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Taking the Kids: The world's best birthday present, the Statue of Liberty

By Eileen Ogintz, Tribune Content Agency on

Access to the museum is free with the purchase of a ferry ticket to Liberty and Ellis Islands. You can buy ahead, a good idea especially in summer, from Statue Cruises, the official concessioner to the National Park Service. (Ferries run every 20 minutes between 8:30 p.m. and 5 p.m. in summer (starting at $18 for adults, $14 for seniors and $9 for kids 4 to 12). Kids under four are free. Ferries depart from Battery Park in New York City and Liberty State Park in Jersey City. If you hope to climb to the crown -- 354 steps from the entrance to the top -- book your tickets months in advance.

Consider anchoring your stay downtown when you plan to visit Big Applesites like the Statue of Liberty, the 9/11 Museum and Memorial and the spectacular views from the One World Observatory, the Seaglass Carousel in Battery Park, the Tenement Museum, which explores immigrants' stories, as well as Brooklyn. (The all-suite Conrad New York, for example, has a Save up to 50% off Sundays package where if you stay Friday and Saturday night, Sunday is available at 50 percent off. The Marriott Downtown is two blocks south of the World Trade Center.)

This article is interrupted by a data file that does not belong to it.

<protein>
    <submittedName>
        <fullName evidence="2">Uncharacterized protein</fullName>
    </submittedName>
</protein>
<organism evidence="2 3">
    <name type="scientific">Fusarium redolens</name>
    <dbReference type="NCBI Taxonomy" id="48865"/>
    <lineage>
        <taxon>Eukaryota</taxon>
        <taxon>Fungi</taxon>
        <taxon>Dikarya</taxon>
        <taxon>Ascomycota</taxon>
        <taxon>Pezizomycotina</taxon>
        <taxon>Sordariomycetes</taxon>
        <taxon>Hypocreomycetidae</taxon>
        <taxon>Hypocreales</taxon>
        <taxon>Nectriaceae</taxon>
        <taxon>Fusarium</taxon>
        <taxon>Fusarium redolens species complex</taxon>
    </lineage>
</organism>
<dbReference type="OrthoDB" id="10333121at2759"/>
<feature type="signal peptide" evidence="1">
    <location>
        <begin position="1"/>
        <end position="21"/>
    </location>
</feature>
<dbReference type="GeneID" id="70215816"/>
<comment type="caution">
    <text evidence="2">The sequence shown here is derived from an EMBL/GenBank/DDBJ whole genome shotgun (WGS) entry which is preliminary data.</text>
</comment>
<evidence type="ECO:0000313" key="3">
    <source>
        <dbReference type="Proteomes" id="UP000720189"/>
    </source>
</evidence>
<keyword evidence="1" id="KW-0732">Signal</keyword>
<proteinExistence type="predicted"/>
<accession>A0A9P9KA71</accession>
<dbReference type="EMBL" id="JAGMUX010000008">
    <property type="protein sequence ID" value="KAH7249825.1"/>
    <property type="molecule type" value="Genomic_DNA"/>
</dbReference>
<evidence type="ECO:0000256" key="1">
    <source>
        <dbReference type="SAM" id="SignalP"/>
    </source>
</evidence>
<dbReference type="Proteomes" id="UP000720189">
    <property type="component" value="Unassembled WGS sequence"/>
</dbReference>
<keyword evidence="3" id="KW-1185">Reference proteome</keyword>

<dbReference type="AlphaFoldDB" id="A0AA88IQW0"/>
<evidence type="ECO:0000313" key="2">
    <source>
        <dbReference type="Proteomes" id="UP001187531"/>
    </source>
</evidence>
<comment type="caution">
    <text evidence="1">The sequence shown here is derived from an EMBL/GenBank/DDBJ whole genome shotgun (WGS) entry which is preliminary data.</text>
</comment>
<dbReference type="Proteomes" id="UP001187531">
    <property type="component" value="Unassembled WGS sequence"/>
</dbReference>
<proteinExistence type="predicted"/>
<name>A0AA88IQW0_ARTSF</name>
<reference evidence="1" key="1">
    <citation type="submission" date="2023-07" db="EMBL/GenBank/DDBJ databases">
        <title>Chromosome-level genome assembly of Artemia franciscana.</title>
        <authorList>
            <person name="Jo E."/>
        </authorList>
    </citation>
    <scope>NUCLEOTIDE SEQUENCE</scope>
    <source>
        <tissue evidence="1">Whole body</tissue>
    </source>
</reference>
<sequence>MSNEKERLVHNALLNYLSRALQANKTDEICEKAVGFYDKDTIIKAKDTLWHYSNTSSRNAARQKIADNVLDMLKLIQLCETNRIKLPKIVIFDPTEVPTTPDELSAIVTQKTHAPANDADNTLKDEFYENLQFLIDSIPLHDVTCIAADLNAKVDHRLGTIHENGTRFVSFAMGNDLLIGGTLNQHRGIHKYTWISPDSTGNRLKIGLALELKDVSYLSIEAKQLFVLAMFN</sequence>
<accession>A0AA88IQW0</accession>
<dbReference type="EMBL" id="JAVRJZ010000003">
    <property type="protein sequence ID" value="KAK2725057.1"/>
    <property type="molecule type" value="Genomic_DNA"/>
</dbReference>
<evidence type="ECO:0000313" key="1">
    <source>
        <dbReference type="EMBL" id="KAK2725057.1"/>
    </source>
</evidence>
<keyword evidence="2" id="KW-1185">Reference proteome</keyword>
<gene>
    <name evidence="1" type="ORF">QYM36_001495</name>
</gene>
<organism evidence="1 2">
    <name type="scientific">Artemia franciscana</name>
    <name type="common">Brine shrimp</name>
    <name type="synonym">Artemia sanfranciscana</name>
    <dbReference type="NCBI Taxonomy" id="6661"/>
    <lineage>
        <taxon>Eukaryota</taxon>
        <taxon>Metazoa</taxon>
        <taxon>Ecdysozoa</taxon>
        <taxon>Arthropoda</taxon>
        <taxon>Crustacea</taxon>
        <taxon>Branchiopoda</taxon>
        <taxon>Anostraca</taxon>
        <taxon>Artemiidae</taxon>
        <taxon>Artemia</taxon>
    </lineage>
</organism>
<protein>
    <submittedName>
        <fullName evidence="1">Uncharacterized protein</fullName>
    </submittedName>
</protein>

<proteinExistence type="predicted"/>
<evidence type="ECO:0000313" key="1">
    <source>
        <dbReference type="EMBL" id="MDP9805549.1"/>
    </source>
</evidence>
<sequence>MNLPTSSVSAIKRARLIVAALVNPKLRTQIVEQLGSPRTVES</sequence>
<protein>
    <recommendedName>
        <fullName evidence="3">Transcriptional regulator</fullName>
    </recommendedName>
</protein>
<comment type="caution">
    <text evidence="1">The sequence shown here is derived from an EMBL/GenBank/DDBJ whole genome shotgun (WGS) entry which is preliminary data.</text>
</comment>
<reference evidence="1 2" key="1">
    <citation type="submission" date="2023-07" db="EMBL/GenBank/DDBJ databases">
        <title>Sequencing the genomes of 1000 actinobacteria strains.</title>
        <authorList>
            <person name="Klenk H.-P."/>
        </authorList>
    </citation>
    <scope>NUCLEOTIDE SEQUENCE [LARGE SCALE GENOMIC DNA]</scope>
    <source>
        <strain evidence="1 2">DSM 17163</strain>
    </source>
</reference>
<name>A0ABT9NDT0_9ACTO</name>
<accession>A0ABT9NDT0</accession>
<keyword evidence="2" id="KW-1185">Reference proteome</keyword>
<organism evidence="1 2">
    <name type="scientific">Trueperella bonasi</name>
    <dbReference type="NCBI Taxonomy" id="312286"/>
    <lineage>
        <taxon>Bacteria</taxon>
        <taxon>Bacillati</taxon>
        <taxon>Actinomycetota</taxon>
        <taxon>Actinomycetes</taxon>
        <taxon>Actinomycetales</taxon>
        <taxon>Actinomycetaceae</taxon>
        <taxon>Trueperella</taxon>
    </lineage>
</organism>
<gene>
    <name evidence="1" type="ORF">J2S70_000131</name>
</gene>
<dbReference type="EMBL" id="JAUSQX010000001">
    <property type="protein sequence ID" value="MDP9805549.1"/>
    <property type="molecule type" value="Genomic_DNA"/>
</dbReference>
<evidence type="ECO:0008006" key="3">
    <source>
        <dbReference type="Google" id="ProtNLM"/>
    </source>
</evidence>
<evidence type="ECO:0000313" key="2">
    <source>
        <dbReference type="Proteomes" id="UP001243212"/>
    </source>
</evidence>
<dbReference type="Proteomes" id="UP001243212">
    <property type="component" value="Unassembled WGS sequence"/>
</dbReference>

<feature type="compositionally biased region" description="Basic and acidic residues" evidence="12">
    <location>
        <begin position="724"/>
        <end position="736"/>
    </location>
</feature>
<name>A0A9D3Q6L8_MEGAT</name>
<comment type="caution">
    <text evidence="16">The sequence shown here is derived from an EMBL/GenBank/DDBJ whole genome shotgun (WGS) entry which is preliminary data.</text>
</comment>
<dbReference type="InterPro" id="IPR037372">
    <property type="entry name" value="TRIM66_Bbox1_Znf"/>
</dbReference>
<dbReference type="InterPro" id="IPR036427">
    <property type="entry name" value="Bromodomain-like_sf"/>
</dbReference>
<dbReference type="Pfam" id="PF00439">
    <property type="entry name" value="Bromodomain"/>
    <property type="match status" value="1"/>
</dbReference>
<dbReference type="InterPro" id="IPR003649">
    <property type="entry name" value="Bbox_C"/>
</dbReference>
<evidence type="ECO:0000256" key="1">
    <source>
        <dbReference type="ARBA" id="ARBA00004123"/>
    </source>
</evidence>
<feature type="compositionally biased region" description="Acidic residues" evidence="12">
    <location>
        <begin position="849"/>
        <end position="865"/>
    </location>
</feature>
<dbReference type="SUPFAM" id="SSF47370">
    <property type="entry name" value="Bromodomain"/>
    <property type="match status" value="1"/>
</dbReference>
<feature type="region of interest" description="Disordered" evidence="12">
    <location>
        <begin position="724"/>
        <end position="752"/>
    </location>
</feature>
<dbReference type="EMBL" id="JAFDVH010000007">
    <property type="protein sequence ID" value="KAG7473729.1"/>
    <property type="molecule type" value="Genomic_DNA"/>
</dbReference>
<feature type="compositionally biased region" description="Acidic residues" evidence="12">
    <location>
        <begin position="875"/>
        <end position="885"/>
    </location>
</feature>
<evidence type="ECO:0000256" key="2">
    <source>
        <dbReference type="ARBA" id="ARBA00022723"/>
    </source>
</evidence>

My Kid’s Guide to New York City -- now in its third edition -- can help the kids lead the way; Rizzoli New York has just published "The Statue of f Liberty: The Monumental Dream."

Kids will enjoy becoming Junior Rangers at the Statue of Liberty and Ellis Island. Just ask the rangers for an activity booklet, discerning among other things why the Statue of Liberty turned green.

Bartholdi spent more than 20 years on the project. Kids and adults will enjoy deciphering all of the symbolism. The seven rays on the crown, for example, represent the seven seas and seven continents. The tablet she holds is engraved with the date of American independence. Her torch suggests she's lighting the way to freedom while the broken chains at her feet symbolize the emancipation from slavery and the end of tyranny.

But that symbolism can take on different meanings, "At times the Statue represents strength and resilience. At other times, it is a reminder of injustice. ... To many people, the Statue represents the United States -- its possibilities and its traditions, to others, it is a universal symbol of the continuing quest for liberty," the museum signage notes.

At the time of the dedication, suffragists fighting for the vote for women suggested the "delightful inconsistency" of erecting a female Statue of Liberty "where no woman has political liberty."


"I would never know what this statue meant to others," famed African-American author James Baldwin said in 1984. "She has always been a cruel joke to me."

From 1886 to 1924, approximately 18 million immigrants entered the United States through New York. "But for those people who have felt unwelcome or have been turned away, the Statue's image reflects intolerance, exclusion and unfulfilled promises," the museum acknowledges.

That is no more true than today. Happy Birthday, America!


(For more Taking the Kids, visit and also follow "taking the kids" on, Facebook and Instagram where Eileen Ogintz welcomes your questions and comments.)



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